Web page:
Ask Patty: M1 with a Twist

The little question below fills my nerdball heart with joy. You know I love nothing more than to break it down. So settle in, and let’s talk about our dear old friend, the make 1 (M1).

Hi Patty,

How can I avoid the little gaps/holes that can occur when doing a M1? I’ve tried being a bit looser with my knitting through the loop on them, being tighter, tying to keep it even, etc., but I always seem to end up with a little gap where I made the extra stitch. I’m obviously doing something wrong, but I’m not sure what?

Thank you! Kind regards,

Eileen

Dear Eileen,

This is not you! If I had a dollar for every time I was asked this very question, I’d be sipping Mai Tai cocktails on my private island.

Unlike that increases worked into a stitch, like a knit front back (kfb) or increases worked into the row below, like a left or right lift increase (LLI or RLI), the M1 increase which is worked between two stitches poses a unique challenge. How do you squeeze a new stitch in between two other stitches without leaving a gap underneath?

It’s all about the running thread.

Let’s start by looking at the relationship between the yarnover (YO) and the make one (M1). They are basically the same stitch with one vital difference: do you work the stitch open by putting the needle into the leading leg (or the hole) or do you work the stitch twisted by working into the trailing leg?

Here we see the running thread from the row below and the working yarn waiting to be pulled through the next stitch:

The running thread is the working yarn that runs between stitches. In a M1, we pick up the running thread (the working yarn) from the row below to travel over our needle, and then we work into the trailing leg to twist it. In a YO our working yarn from the current row takes a detour over our needle before working the next stitch. Then, on the next row, we work that through the leading leg and we get a hole.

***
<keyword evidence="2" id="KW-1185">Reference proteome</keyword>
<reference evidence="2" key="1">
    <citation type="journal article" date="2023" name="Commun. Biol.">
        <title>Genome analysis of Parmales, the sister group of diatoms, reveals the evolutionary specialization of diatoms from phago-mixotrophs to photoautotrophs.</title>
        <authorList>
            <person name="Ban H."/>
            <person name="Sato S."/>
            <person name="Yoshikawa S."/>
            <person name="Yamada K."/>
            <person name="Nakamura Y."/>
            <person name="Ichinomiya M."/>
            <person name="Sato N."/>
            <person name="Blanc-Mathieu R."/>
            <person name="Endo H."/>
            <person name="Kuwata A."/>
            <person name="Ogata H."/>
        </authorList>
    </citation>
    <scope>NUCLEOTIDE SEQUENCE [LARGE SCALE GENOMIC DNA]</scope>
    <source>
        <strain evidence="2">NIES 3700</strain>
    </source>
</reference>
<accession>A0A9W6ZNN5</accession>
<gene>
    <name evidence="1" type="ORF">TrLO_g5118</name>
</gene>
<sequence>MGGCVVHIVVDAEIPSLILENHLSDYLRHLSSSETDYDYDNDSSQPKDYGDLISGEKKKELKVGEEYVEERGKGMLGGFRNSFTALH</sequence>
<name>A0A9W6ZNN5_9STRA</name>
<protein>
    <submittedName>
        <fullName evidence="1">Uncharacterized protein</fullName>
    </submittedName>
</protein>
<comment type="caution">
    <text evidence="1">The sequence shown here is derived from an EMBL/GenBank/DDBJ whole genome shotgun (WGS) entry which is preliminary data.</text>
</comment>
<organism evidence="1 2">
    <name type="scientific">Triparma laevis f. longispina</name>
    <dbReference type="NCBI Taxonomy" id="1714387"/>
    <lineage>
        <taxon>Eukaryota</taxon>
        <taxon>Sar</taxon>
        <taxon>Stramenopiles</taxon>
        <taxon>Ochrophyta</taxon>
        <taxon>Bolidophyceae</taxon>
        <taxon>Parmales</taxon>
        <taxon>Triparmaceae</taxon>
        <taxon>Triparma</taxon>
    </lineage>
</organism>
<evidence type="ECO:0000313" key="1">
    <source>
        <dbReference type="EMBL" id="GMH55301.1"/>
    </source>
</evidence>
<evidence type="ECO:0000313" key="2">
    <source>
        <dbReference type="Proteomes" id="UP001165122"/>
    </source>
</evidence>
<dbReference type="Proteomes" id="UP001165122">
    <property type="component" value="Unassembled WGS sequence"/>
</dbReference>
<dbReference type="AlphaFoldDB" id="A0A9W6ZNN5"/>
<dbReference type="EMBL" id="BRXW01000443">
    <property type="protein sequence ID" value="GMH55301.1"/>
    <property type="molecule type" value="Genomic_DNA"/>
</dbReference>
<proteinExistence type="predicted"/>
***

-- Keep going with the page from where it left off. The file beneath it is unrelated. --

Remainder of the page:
See the relationship?

On the left: Running thread lifted before working a m1l. On the right: Yarnover

On the left: Running thread lifted before working a m1r. On the right: Backward yarnover

Which brings us to the dreaded little hole that can come with the traditional M1…

m1l with little hole

M1 r with little hole

This can happen when we’re working with a yarn with no elasticity, like a cotton, but it can also come from the running thread size—lifting the running bar can feel too tight.

Now that we understand the connection between the YO and the M1, let’s look at my favorite M1 method.

Meet the twisted yo.

To create a M1 left, make a traditional YO (yarn front to back over needle). On the next row, you’ll see that YO sits with its leading leg to the front.

On the left: YO as usual. On the right: that YO on the next (in this case RS) row.

Work the YO through the back loop; this twists the YO to the left:

To create a M1 right, make a backward YO (yarn back to front over needle).

On the next row, you’ll see that YO sits with its leading leg to the back:


On the left: Backward YO. On the right: Ready to work backward YO

Work the YO through the front loop; this twists the YO to the right:

You can make your YO on a RS row and twist it on the WS row. If you need your increase to land on the same row as a traditional M1—which would lift the running thread that was the working yarn from a WS row—make your yo on the WS row and twist it on the following RS row.

My favorite is the twisted YO making the YO on the RS row and twisting it on the WS row. Here’s my unblocked, still on the needle sample:

An here are the close ups of my blocked swatch. You can see that twist of yarn fills the gap nicely:

Remember, your mileage may vary. Since each knitter’s working style is different, and each yarn will affect the finished look, try out both methods. Whether you go for the traditional M1 or add a twist, you can get results you like. Now where’s that Mai Tai?

Patty in your Pocket

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